Is it possible for a creature like a bear to make an attack that counts as an unarmed attack, even though it has a claw attack as a Natural Weapon?
An Unarmed Strike is (kind of)1 a natural weapon.
Not all natural weapons are Unarmed Strikes.
Natural weapon is a category of weapon, which includes Bites, Claws, Slams, Stings, Tail Slaps, and yes, Unarmed Strikes (sort of).1 Improved Unarmed Strike improves only Unarmed Strikes, not the rest. Improved Natural Attack can improve any one natural weapon, except not Unarmed Strikes because Paizo hates Monks even more than Wizards did.
Note that Feral Combat Training changes this somewhat, however. Improved Unarmed Strike itself still doesn’t apply to natural weapon other than Unarmed Strikes, but anything that has Improved Unarmed Strike as a prerequisite does apply to the chosen natural weapons when you have Feral Combat Training, even if usually they only apply to Unarmed Strikes.
Ultimately, you’re burning two feats to absolutely no effect other than possibly making other feats work. If you found some really good feats that improve Unarmed Strikes, it might be worth it, but I doubt it. That’s a ton of feats. And honestly, I think a good DM should just let most Unarmed Strike-improving feats work for other natural weapons; this is not exactly a high-power strategy here. A two-feat tax is wholly unnecessary.
1 I say “kind of” because Unarmed Strikes are really weird. They mostly follow the rules for manufactured weapons, not natural weapons (e.g. you get iteratives, you don’t get multiple Unarmed Strikes, etc.), but most spells and feats treat Unarmed Strikes as natural weapons. And on top of that, Paizo put a further restriction on Improved Natural Attack to prevent it from working with Unarmed Strikes. So Unarmed Strikes are very much a weird hybrid case. In any event, Claw attacks are not Unarmed Strike attacks.
The damage from an unarmed strike is considered weapon damage for the purposes of effects that give you a bonus on weapon damage rolls.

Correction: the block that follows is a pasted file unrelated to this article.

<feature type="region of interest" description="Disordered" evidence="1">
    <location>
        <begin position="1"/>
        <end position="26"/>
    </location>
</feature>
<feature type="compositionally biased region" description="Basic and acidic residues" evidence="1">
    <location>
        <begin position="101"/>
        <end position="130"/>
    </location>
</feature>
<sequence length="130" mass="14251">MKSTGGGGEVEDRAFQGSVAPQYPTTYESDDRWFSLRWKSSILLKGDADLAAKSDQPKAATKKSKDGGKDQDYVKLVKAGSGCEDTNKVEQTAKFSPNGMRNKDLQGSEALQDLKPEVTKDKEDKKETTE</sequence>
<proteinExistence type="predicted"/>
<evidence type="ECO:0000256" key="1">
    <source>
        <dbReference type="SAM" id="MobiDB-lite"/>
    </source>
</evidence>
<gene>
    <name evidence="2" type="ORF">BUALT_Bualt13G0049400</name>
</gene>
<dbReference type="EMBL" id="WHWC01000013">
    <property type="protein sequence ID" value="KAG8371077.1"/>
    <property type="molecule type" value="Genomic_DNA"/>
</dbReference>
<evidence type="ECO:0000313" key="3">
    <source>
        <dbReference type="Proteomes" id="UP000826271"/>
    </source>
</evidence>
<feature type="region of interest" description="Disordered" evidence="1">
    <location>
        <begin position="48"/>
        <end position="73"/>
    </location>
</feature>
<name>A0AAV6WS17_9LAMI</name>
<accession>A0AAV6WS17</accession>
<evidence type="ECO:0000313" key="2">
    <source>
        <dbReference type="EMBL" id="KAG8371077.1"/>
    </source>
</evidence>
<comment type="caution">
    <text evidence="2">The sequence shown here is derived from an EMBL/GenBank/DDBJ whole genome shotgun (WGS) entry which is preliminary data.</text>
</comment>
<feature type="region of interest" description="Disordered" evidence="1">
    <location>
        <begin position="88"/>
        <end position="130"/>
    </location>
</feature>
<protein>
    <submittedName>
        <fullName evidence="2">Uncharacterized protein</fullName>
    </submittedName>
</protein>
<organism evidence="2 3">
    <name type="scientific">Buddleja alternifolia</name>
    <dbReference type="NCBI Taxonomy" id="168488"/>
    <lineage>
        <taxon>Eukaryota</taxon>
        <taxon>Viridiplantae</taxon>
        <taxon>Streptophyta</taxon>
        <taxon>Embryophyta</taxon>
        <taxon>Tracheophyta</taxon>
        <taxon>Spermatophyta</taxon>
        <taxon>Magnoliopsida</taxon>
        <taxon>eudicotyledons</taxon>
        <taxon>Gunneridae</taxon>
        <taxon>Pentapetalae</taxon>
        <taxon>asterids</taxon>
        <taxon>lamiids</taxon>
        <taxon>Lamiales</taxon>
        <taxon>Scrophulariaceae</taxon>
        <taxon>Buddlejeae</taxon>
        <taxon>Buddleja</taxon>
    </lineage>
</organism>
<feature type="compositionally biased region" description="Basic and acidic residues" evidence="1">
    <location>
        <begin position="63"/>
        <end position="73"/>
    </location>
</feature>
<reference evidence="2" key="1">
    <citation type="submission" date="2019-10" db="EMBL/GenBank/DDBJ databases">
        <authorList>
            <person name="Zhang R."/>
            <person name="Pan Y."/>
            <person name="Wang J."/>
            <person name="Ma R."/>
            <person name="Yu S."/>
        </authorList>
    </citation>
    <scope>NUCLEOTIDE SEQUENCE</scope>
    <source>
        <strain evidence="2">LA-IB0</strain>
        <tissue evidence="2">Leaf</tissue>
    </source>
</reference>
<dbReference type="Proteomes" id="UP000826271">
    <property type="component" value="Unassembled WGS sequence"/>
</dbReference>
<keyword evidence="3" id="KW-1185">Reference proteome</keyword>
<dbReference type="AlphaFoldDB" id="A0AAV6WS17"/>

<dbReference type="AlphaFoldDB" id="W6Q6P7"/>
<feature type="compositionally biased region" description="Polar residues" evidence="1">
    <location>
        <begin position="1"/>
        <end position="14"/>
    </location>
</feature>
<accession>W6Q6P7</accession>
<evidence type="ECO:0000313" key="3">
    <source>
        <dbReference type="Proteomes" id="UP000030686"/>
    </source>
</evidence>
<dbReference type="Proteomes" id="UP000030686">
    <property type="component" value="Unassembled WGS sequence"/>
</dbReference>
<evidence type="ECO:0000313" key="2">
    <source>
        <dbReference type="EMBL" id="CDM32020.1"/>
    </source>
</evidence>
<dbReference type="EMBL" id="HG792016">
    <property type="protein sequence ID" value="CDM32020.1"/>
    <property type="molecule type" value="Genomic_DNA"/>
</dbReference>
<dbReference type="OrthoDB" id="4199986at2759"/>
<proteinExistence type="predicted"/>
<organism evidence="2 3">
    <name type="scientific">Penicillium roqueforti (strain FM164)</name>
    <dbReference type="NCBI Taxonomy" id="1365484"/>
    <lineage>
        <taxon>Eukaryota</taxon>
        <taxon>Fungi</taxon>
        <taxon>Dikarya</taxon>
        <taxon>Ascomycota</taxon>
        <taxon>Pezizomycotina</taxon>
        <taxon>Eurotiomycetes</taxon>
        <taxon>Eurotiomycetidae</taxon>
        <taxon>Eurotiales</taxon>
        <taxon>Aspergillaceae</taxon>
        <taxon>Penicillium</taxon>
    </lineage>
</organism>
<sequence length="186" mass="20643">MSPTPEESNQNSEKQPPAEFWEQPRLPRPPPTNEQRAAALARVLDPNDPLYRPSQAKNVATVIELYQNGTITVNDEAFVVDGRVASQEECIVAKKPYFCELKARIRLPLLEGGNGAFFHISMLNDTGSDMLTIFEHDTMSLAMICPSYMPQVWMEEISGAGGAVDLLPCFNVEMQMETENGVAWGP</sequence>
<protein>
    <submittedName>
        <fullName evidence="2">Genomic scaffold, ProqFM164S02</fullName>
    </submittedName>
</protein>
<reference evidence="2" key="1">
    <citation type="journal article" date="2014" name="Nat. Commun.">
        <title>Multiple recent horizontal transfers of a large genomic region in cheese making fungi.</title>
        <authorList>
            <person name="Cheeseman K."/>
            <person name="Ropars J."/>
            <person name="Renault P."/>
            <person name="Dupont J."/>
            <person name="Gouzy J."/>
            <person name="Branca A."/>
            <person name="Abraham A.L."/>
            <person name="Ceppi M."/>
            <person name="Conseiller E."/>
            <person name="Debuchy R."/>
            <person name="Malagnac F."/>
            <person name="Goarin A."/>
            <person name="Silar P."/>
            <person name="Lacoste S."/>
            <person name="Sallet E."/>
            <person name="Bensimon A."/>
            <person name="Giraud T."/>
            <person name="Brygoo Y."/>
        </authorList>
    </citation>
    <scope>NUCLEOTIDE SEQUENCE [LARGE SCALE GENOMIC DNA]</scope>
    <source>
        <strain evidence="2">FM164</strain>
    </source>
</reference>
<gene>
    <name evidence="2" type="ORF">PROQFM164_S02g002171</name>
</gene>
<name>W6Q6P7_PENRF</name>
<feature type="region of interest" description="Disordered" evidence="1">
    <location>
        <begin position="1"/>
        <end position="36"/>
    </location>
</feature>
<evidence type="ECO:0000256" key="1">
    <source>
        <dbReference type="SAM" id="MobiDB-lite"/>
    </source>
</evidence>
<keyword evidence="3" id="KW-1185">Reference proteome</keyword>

An unarmed strike is always considered a light weapon.
Benefit: You are considered to be armed even when unarmed —that is, you do not provoke attacks or opportunity from armed opponents when you attack them while unarmed. However, you still get an attack of opportunity against any opponent who makes an unarmed attack on you.
A monk’s unarmed strike is treated both as a manufactured weapon and a natural weapon for the purpose of spells and effects that enhance or improve either manufactured weapons or natural weapons.
In regards to anyone other than a monk, an unarmed strike is a light weapon that is neither natural nor manufactured.
Exclusively for the monk (and others with monk-like abilities), an unarmed strike is a manufactured light weapon, and a natural light weapon.
What is a Manufactured Weapon?
Any weapon that is not intrinsic to the creature, such as a sword, a rock you pick up, a club you make.
What is a Natural Weapon?
Natural weapons are weapons that are physically a part of a creature, such as a bite, a claw, a tail slap.
Unless specifically mentioned, (such as the Monk, creature listing or racial description, etc.) no one has a natural weapon right away. For example, no human has a claw attack, a bite attack, etc. without feats, spells, or other abilities that gives that to them.
Also, an unarmed strike does not cause lethal damage, provokes an attack of opportunity, and is a very unappealing option without Improved Unarmed Strike, and/or some other way to make it better. Monk's specifically mention that their unarmed strikes count as both manufactured and natural or intents and purposes - because almost no one else's do.
If you take Skip William's advice to heart (which is not RAW) then you will find him stating, "For purposes of weapon enhancements, an unarmed strike is considered a natural weapon," and "Natural weaponry deals lethal damage without recourse to a class feature or feat, such as Improved Unarmed Strike."